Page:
We Think America’s Car-Mart (NASDAQ:CRMT) Can Stay On Top Of Its Debt

David Iben put it well when he said, ‘Volatility is not a risk we care about. What we care about is avoiding the permanent loss of capital.’ So it might be obvious that you need to consider debt, when you think about how risky any given stock is, because too much debt can sink a company. We note that America’s Car-Mart, Inc. (NASDAQ:CRMT) does have debt on its balance sheet. But is this debt a concern to shareholders?

Why Does Debt Bring Risk?

Debt assists a business until the business has trouble paying it off, either with new capital or with free cash flow. If things get really bad, the lenders can take control of the business. While that is not too common, we often do see indebted companies permanently diluting shareholders because lenders force them to raise capital at a distressed price. Having said that, the most common situation is where a company manages its debt reasonably well – and to its own advantage. When we examine debt levels, we first consider both cash and debt levels, together.

See our latest analysis for America’s Car-Mart

What Is America’s Car-Mart’s Debt?

The chart below, which you can click on for greater detail, shows that America’s Car-Mart had US$153.4m in debt in April 2019; about the same as the year before. And it doesn’t have much cash, so its net debt is about the same.

NasdaqGS:CRMT Historical Debt, August 14th 2019
NasdaqGS:CRMT Historical Debt, August 14th 2019

How Strong Is America’s Car-Mart’s Balance Sheet?

We can see from the most recent balance sheet that America’s Car-Mart had liabilities of US$32.9m falling due within a year, and liabilities of US$198.7m due beyond that. On the other hand, it had cash of US$1.75m and US$419.8m worth of receivables due within a year. So it can boast US$189.9m more liquid assets than total liabilities.

This surplus liquidity suggests that America’s Car-Mart’s balance sheet could take a hit just as well as Homer Simpson’s head can take a punch. With this in mind one could posit that its balance sheet is as strong as beautiful a rare rhino.

We measure a company’s debt load relative to its earnings power by looking at its net debt divided by its earnings before interest, tax, depreciation, and amortization (EBITDA) and by calculating how easily its earnings before interest and tax (EBIT) cover its interest expense (interest cover). The advantage of this approach is that we take into account both the absolute quantum of debt (with net debt to EBITDA) and the actual interest expenses associated with that debt (with its interest cover ratio).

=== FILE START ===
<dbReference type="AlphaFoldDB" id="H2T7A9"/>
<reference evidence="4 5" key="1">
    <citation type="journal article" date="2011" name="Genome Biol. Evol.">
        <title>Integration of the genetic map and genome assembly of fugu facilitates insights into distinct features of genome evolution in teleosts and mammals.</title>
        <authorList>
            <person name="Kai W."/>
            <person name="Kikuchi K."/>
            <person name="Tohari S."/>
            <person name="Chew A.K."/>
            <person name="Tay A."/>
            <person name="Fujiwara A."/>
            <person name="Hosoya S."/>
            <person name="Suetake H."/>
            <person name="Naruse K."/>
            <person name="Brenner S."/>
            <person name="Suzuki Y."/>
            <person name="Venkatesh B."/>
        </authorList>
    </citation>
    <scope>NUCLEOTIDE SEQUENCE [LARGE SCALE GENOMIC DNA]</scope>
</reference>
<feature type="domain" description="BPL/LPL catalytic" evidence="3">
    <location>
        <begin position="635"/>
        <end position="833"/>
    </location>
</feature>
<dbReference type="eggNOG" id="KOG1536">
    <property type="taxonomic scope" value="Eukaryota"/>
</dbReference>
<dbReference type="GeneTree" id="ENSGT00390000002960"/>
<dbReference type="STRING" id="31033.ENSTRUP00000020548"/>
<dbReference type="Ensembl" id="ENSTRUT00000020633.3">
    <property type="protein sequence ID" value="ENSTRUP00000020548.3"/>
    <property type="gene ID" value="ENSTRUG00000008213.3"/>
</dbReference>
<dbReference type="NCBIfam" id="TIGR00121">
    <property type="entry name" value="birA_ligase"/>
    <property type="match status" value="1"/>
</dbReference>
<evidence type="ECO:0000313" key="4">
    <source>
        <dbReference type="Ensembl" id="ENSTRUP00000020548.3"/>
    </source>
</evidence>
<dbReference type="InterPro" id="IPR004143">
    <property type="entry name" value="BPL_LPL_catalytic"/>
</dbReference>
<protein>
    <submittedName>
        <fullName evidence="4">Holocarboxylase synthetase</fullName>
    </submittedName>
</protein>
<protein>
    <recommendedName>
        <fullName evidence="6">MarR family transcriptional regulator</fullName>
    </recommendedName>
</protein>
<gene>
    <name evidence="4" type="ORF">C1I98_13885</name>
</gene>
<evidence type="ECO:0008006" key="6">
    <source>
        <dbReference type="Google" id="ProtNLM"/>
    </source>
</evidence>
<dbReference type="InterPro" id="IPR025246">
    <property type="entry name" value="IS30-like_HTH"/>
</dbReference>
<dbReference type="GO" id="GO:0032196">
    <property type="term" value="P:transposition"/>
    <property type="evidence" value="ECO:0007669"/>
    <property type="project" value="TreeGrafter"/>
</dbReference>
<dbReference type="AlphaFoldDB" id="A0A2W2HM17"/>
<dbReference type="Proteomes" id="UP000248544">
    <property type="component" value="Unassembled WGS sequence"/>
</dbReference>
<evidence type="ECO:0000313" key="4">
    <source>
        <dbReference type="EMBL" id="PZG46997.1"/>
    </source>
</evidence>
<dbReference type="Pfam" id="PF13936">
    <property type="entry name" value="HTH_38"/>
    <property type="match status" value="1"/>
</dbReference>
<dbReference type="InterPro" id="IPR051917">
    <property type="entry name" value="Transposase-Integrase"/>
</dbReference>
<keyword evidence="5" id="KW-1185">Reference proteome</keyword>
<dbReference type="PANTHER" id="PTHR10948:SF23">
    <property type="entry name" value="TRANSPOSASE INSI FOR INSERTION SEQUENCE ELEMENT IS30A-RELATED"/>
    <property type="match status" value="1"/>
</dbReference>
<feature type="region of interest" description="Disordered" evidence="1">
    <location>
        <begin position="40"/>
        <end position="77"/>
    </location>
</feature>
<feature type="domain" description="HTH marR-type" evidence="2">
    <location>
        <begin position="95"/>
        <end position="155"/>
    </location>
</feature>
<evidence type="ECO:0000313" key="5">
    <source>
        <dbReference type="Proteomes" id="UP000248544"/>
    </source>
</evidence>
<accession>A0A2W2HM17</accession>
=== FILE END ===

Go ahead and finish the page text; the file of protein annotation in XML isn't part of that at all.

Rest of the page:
With a debt to EBITDA ratio of 2.1, America’s Car-Mart uses debt artfully but responsibly. And the alluring interest cover (EBIT of 8.6 times interest expense) certainly does not do anything to dispel this impression. It is well worth noting that America’s Car-Mart’s EBIT shot up like bamboo after rain, gaining 52% in the last twelve months. That’ll make it easier to manage its debt. When analysing debt levels, the balance sheet is the obvious place to start. But it is future earnings, more than anything, that will determine America’s Car-Mart’s ability to maintain a healthy balance sheet going forward. So if you want to see what the professionals think, you might find this free report on analyst profit forecasts to be interesting.

Finally, a business needs free cash flow to pay off debt; accounting profits just don’t cut it. So the logical step is to look at the proportion of that EBIT that is matched by actual free cash flow. In the last three years, America’s Car-Mart’s free cash flow amounted to 23% of its EBIT, less than we’d expect. That weak cash conversion makes it more difficult to handle indebtedness.

Our View

The good news is that America’s Car-Mart’s demonstrated ability to grow its EBIT delights us like a fluffy puppy does a toddler. But truth be told we feel its conversion of EBIT to free cash flow does undermine this impression a bit. Looking at the bigger picture, we think America’s Car-Mart’s use of debt seems quite reasonable and we’re not concerned about it. After all, sensible leverage can boost returns on equity. Of course, we wouldn’t say no to the extra confidence that we’d gain if we knew that America’s Car-Mart insiders have been buying shares: if you’re on the same wavelength, you can find out if insiders are buying by clicking this link.

If, after all that, you’re more interested in a fast growing company with a rock-solid balance sheet, then check out our list of net cash growth stocks without delay.

We aim to bring you long-term focused research analysis driven by fundamental data. Note that our analysis may not factor in the latest price-sensitive company announcements or qualitative material.

If you spot an error that warrants correction, please contact the editor at editorial-team@simplywallst.com. This article by Simply Wall St is general in nature. It does not constitute a recommendation to buy or sell any stock, and does not take account of your objectives, or your financial situation. Simply Wall St has no position in the stocks mentioned. Thank you for reading.